A Story of Recovery:

Leading by Example

I am a father of four incredible children, now between 3 and 13 years of age. Prior to entering recovery in FA four years ago, I never viewed my children as assets whom I could cherish.  I saw them as a burdens for me, because they never did what I wanted them or needed them to do. They seemed to be in the habit of not listening to my wife or me. I thought of parenting as hard work. If only the children just did what I told them to do and stayed out of my way!

After being in recovery for a couple of years, I was well and truly at my healthy body weight (some 45 pounds lighter), when my 8-year-old son gave me one of the most profound experiences in my short life in recovery.It happened to be the Jewish New Year, and at school my son was asked to make a New Year’s card for someone in his family. He chose to make one for me. The card had a prayer in Hebrew written on it and some English words of his own that read, “Dear dad, on this New Year, I pray for you to be happy and healthy, although I know you already are.”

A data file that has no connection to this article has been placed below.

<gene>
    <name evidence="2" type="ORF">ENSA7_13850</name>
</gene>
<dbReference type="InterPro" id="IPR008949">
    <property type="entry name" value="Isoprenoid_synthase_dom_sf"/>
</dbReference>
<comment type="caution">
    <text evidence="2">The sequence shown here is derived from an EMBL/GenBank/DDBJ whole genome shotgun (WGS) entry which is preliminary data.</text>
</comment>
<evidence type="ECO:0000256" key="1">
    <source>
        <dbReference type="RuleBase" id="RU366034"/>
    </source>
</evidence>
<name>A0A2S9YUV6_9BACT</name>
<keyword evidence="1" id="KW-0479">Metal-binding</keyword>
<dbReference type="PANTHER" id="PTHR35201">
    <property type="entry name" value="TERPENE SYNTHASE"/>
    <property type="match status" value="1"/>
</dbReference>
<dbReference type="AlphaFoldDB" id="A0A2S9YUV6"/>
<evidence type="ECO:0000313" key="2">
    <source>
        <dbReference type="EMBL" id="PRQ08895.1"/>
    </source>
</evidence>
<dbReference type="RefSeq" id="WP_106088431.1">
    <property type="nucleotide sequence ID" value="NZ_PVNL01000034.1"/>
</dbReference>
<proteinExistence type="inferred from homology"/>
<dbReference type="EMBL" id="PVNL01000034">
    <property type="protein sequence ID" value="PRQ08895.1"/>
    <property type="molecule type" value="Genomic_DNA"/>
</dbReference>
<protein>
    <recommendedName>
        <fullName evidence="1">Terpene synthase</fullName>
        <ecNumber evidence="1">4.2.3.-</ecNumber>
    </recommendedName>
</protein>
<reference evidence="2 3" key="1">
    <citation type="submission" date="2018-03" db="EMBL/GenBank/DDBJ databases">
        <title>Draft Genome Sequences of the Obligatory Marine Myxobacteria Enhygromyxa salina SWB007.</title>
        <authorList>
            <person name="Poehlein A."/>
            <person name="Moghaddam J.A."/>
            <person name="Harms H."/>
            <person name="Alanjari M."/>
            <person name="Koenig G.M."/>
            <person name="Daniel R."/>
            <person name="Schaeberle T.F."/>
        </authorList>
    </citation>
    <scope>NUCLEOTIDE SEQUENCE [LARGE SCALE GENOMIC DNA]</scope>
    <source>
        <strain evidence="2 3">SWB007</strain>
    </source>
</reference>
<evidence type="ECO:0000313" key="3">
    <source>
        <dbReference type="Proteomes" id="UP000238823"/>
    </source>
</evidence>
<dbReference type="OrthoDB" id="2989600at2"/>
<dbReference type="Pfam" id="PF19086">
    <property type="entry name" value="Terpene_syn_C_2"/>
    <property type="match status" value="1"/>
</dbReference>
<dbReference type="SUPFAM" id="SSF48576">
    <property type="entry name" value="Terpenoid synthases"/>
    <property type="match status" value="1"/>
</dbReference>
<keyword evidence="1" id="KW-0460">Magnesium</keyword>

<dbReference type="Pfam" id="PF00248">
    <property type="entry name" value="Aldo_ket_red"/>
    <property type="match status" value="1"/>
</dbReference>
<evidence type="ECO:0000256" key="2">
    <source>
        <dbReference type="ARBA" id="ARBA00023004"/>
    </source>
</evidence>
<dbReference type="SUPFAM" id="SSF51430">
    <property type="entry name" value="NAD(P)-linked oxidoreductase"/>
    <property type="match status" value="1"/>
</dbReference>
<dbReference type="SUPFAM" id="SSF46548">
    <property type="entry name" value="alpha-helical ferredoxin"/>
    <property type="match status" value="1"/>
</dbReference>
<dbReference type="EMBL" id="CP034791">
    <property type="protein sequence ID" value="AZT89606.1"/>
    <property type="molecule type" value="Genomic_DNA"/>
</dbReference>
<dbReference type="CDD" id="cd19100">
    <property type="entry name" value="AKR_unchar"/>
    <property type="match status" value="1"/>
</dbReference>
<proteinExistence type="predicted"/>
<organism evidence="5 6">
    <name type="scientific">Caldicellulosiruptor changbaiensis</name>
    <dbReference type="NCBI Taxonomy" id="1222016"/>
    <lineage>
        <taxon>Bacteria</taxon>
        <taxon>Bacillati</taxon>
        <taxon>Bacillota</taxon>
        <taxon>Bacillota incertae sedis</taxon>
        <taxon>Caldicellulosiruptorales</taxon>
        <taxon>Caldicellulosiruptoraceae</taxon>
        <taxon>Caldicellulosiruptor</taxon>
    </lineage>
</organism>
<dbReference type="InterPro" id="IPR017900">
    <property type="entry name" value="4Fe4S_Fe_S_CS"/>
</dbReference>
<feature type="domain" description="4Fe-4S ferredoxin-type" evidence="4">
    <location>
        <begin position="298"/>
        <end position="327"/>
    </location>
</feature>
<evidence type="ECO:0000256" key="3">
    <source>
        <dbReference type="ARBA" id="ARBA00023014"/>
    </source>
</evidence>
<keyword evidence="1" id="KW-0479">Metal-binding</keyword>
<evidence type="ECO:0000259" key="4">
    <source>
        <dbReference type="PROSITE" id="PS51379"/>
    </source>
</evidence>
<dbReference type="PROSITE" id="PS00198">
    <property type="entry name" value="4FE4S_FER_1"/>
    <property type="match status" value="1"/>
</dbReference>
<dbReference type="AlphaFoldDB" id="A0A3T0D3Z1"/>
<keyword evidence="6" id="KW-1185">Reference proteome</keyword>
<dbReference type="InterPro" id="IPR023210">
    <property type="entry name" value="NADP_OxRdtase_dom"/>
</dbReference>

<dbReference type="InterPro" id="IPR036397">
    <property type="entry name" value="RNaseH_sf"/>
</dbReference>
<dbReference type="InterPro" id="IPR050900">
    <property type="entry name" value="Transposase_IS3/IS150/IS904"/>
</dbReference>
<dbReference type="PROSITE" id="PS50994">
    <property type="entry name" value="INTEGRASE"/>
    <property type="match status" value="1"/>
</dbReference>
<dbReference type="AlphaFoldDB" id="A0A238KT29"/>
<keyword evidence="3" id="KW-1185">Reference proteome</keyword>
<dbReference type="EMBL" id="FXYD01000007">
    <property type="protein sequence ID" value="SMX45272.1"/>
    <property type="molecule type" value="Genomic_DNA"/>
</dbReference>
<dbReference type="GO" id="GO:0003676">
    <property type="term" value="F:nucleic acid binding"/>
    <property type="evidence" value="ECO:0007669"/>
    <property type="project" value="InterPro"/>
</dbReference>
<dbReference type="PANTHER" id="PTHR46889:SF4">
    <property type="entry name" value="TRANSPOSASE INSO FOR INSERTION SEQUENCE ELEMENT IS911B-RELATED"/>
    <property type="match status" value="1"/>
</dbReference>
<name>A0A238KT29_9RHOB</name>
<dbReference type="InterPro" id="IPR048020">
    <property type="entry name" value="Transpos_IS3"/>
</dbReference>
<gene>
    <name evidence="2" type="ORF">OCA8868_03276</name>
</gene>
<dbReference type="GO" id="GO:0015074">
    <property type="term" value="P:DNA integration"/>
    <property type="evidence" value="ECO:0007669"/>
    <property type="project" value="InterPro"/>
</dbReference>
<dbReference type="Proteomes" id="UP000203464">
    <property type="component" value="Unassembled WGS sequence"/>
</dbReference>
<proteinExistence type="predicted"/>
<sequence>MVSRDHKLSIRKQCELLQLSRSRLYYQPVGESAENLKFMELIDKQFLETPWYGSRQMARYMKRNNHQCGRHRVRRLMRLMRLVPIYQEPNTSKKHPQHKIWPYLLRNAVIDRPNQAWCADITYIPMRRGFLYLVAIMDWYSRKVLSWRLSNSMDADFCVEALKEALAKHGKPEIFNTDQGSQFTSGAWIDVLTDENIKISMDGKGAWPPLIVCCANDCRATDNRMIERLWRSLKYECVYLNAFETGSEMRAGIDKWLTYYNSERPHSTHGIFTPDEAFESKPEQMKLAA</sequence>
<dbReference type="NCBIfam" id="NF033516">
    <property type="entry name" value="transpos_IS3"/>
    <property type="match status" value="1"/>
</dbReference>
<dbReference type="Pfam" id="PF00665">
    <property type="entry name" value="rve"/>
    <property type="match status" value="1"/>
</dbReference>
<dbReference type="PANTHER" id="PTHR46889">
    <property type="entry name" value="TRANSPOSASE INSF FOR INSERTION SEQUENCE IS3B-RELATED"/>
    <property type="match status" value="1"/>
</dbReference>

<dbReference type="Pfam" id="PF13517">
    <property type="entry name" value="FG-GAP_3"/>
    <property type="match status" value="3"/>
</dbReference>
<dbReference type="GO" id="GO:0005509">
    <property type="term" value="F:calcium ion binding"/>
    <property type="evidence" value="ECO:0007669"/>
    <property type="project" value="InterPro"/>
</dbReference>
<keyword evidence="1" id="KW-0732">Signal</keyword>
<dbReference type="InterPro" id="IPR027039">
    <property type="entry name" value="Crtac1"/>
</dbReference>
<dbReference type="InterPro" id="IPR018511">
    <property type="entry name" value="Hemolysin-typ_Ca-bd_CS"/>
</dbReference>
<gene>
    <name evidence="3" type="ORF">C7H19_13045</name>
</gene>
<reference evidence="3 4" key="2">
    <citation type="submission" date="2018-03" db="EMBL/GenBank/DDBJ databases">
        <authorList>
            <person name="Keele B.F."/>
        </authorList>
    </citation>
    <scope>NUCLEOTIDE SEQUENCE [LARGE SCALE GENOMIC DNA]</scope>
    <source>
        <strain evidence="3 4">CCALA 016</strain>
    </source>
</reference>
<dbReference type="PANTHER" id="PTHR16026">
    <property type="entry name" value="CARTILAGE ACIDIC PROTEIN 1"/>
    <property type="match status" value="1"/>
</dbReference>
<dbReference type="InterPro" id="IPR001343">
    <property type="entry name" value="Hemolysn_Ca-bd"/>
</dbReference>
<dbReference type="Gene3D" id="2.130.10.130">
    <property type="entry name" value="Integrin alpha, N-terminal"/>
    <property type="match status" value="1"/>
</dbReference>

I read these words and felt this huge emotion through my body. Feeling my feelings was a new phenomenon for me in recovery, and so I needed to understand exactly what he meant.   I asked him, “What do you mean by this?” He said, “I see you eating only healthy foods and you are in a really healthy body, and I hope that you will always be like this.”

I was truly moved because this program of recovery that I follow to the very best of my ability, and in line with what my sponsor has handed down to me, is not only a gift for me, but also a gift for all who are involved in my life. This life of recovery from food addiction showcases to those nearest and dearest to me exactly how I take care of and respect myself. It also shows how I increasingly take care of and respect others around me.

Most importantly, this program is enabling me to be the type of parent I never thought possible. I am now, one day at a time, and with God’s grace, being shown the way to be a parent who leads by example, not by words, reprimands, or guilt. I am demonstrating an attractive way of living life, and am simply parenting with a “do what I do” approach rather than a “do what I say” approach.

It is moments like this that strengthen my conviction to live a life in recovery from food addiction. I never thought that weighing and measuring my food would help me become a better parent. The reality is that recovery is helping me practice beautiful principles in all my affairs.”



This story was originally published in the Connection Magazine. Subscribe to the Connection Magazine for more stories of recovery. Or submit your own story of recovery.